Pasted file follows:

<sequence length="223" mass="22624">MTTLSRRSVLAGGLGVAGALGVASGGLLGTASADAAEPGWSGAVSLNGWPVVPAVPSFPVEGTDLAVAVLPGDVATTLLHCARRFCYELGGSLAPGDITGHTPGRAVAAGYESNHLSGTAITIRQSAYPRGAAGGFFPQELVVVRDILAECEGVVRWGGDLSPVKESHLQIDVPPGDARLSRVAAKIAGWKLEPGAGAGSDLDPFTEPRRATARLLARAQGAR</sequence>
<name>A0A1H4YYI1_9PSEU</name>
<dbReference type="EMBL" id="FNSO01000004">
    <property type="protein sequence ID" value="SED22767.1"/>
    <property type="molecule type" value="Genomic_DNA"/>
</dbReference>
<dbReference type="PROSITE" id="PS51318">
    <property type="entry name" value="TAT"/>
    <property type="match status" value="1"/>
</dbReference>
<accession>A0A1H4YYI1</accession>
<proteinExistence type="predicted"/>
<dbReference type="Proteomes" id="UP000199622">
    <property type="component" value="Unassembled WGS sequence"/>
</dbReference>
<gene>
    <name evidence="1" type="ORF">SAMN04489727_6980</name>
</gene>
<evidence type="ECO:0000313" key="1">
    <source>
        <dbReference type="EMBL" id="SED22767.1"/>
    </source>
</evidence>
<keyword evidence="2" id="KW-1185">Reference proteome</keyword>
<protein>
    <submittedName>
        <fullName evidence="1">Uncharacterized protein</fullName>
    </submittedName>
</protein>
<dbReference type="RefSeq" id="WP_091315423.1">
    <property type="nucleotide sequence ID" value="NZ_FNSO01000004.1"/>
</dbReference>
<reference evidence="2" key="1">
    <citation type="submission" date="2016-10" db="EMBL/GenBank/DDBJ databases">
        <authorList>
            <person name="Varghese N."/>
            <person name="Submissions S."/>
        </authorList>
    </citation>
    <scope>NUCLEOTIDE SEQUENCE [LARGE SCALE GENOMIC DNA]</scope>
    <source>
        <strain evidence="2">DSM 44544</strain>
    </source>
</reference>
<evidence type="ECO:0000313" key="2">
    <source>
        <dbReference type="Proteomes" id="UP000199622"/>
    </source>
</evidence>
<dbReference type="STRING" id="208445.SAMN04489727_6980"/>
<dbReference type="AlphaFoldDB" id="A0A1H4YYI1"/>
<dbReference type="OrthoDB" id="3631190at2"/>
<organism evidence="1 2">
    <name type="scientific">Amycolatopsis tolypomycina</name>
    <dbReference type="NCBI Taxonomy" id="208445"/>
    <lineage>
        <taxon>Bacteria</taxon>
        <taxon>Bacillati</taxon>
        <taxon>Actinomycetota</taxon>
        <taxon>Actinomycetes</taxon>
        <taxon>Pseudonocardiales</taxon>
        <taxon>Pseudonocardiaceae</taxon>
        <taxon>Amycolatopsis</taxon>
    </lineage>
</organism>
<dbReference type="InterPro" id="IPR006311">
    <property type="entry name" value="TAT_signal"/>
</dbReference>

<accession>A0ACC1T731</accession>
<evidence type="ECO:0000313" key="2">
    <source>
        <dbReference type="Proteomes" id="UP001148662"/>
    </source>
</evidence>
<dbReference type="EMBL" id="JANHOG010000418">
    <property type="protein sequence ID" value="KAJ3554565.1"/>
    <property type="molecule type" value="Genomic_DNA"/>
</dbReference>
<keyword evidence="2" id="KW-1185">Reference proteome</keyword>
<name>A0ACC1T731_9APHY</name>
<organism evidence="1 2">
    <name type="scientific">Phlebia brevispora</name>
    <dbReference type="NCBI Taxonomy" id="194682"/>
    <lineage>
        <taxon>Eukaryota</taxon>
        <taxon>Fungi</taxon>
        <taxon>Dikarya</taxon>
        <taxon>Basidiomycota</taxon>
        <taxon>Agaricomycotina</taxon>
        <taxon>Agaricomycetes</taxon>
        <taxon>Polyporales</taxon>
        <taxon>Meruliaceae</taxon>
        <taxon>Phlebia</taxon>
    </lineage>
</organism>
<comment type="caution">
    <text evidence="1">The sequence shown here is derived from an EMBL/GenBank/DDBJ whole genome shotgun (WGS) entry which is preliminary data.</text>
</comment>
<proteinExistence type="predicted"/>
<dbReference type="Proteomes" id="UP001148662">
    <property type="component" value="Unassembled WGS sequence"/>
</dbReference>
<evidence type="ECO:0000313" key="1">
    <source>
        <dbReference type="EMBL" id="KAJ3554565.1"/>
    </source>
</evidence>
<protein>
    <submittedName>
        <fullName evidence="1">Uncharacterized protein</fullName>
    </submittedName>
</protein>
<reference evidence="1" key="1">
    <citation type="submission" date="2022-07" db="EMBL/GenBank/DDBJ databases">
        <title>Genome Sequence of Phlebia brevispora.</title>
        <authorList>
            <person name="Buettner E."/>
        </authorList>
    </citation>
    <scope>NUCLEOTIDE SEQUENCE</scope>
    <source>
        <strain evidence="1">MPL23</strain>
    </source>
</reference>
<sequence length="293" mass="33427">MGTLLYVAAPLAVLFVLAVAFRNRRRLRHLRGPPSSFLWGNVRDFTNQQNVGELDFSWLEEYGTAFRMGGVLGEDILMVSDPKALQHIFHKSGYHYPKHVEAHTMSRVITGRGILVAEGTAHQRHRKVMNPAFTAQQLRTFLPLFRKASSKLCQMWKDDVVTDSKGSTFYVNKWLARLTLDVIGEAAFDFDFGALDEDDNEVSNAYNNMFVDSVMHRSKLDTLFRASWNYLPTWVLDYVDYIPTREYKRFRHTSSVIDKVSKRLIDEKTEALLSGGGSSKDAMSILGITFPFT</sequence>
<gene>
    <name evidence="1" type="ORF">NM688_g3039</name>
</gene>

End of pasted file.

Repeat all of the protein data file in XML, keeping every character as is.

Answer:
<sequence length="223" mass="22624">MTTLSRRSVLAGGLGVAGALGVASGGLLGTASADAAEPGWSGAVSLNGWPVVPAVPSFPVEGTDLAVAVLPGDVATTLLHCARRFCYELGGSLAPGDITGHTPGRAVAAGYESNHLSGTAITIRQSAYPRGAAGGFFPQELVVVRDILAECEGVVRWGGDLSPVKESHLQIDVPPGDARLSRVAAKIAGWKLEPGAGAGSDLDPFTEPRRATARLLARAQGAR</sequence>
<name>A0A1H4YYI1_9PSEU</name>
<dbReference type="EMBL" id="FNSO01000004">
    <property type="protein sequence ID" value="SED22767.1"/>
    <property type="molecule type" value="Genomic_DNA"/>
</dbReference>
<dbReference type="PROSITE" id="PS51318">
    <property type="entry name" value="TAT"/>
    <property type="match status" value="1"/>
</dbReference>
<accession>A0A1H4YYI1</accession>
<proteinExistence type="predicted"/>
<dbReference type="Proteomes" id="UP000199622">
    <property type="component" value="Unassembled WGS sequence"/>
</dbReference>
<gene>
    <name evidence="1" type="ORF">SAMN04489727_6980</name>
</gene>
<evidence type="ECO:0000313" key="1">
    <source>
        <dbReference type="EMBL" id="SED22767.1"/>
    </source>
</evidence>
<keyword evidence="2" id="KW-1185">Reference proteome</keyword>
<protein>
    <submittedName>
        <fullName evidence="1">Uncharacterized protein</fullName>
    </submittedName>
</protein>
<dbReference type="RefSeq" id="WP_091315423.1">
    <property type="nucleotide sequence ID" value="NZ_FNSO01000004.1"/>
</dbReference>
<reference evidence="2" key="1">
    <citation type="submission" date="2016-10" db="EMBL/GenBank/DDBJ databases">
        <authorList>
            <person name="Varghese N."/>
            <person name="Submissions S."/>
        </authorList>
    </citation>
    <scope>NUCLEOTIDE SEQUENCE [LARGE SCALE GENOMIC DNA]</scope>
    <source>
        <strain evidence="2">DSM 44544</strain>
    </source>
</reference>
<evidence type="ECO:0000313" key="2">
    <source>
        <dbReference type="Proteomes" id="UP000199622"/>
    </source>
</evidence>
<dbReference type="STRING" id="208445.SAMN04489727_6980"/>
<dbReference type="AlphaFoldDB" id="A0A1H4YYI1"/>
<dbReference type="OrthoDB" id="3631190at2"/>
<organism evidence="1 2">
    <name type="scientific">Amycolatopsis tolypomycina</name>
    <dbReference type="NCBI Taxonomy" id="208445"/>
    <lineage>
        <taxon>Bacteria</taxon>
        <taxon>Bacillati</taxon>
        <taxon>Actinomycetota</taxon>
        <taxon>Actinomycetes</taxon>
        <taxon>Pseudonocardiales</taxon>
        <taxon>Pseudonocardiaceae</taxon>
        <taxon>Amycolatopsis</taxon>
    </lineage>
</organism>
<dbReference type="InterPro" id="IPR006311">
    <property type="entry name" value="TAT_signal"/>
</dbReference>

<accession>A0ACC1T731</accession>
<evidence type="ECO:0000313" key="2">
    <source>
        <dbReference type="Proteomes" id="UP001148662"/>
    </source>
</evidence>
<dbReference type="EMBL" id="JANHOG010000418">
    <property type="protein sequence ID" value="KAJ3554565.1"/>
    <property type="molecule type" value="Genomic_DNA"/>
</dbReference>
<keyword evidence="2" id="KW-1185">Reference proteome</keyword>
<name>A0ACC1T731_9APHY</name>
<organism evidence="1 2">
    <name type="scientific">Phlebia brevispora</name>
    <dbReference type="NCBI Taxonomy" id="194682"/>
    <lineage>
        <taxon>Eukaryota</taxon>
        <taxon>Fungi</taxon>
        <taxon>Dikarya</taxon>
        <taxon>Basidiomycota</taxon>
        <taxon>Agaricomycotina</taxon>
        <taxon>Agaricomycetes</taxon>
        <taxon>Polyporales</taxon>
        <taxon>Meruliaceae</taxon>
        <taxon>Phlebia</taxon>
    </lineage>
</organism>
<comment type="caution">
    <text evidence="1">The sequence shown here is derived from an EMBL/GenBank/DDBJ whole genome shotgun (WGS) entry which is preliminary data.</text>
</comment>
<proteinExistence type="predicted"/>
<dbReference type="Proteomes" id="UP001148662">
    <property type="component" value="Unassembled WGS sequence"/>
</dbReference>
<evidence type="ECO:0000313" key="1">
    <source>
        <dbReference type="EMBL" id="KAJ3554565.1"/>
    </source>
</evidence>
<protein>
    <submittedName>
        <fullName evidence="1">Uncharacterized protein</fullName>
    </submittedName>
</protein>
<reference evidence="1" key="1">
    <citation type="submission" date="2022-07" db="EMBL/GenBank/DDBJ databases">
        <title>Genome Sequence of Phlebia brevispora.</title>
        <authorList>
            <person name="Buettner E."/>
        </authorList>
    </citation>
    <scope>NUCLEOTIDE SEQUENCE</scope>
    <source>
        <strain evidence="1">MPL23</strain>
    </source>
</reference>
<sequence length="293" mass="33427">MGTLLYVAAPLAVLFVLAVAFRNRRRLRHLRGPPSSFLWGNVRDFTNQQNVGELDFSWLEEYGTAFRMGGVLGEDILMVSDPKALQHIFHKSGYHYPKHVEAHTMSRVITGRGILVAEGTAHQRHRKVMNPAFTAQQLRTFLPLFRKASSKLCQMWKDDVVTDSKGSTFYVNKWLARLTLDVIGEAAFDFDFGALDEDDNEVSNAYNNMFVDSVMHRSKLDTLFRASWNYLPTWVLDYVDYIPTREYKRFRHTSSVIDKVSKRLIDEKTEALLSGGGSSKDAMSILGITFPFT</sequence>
<gene>
    <name evidence="1" type="ORF">NM688_g3039</name>
</gene>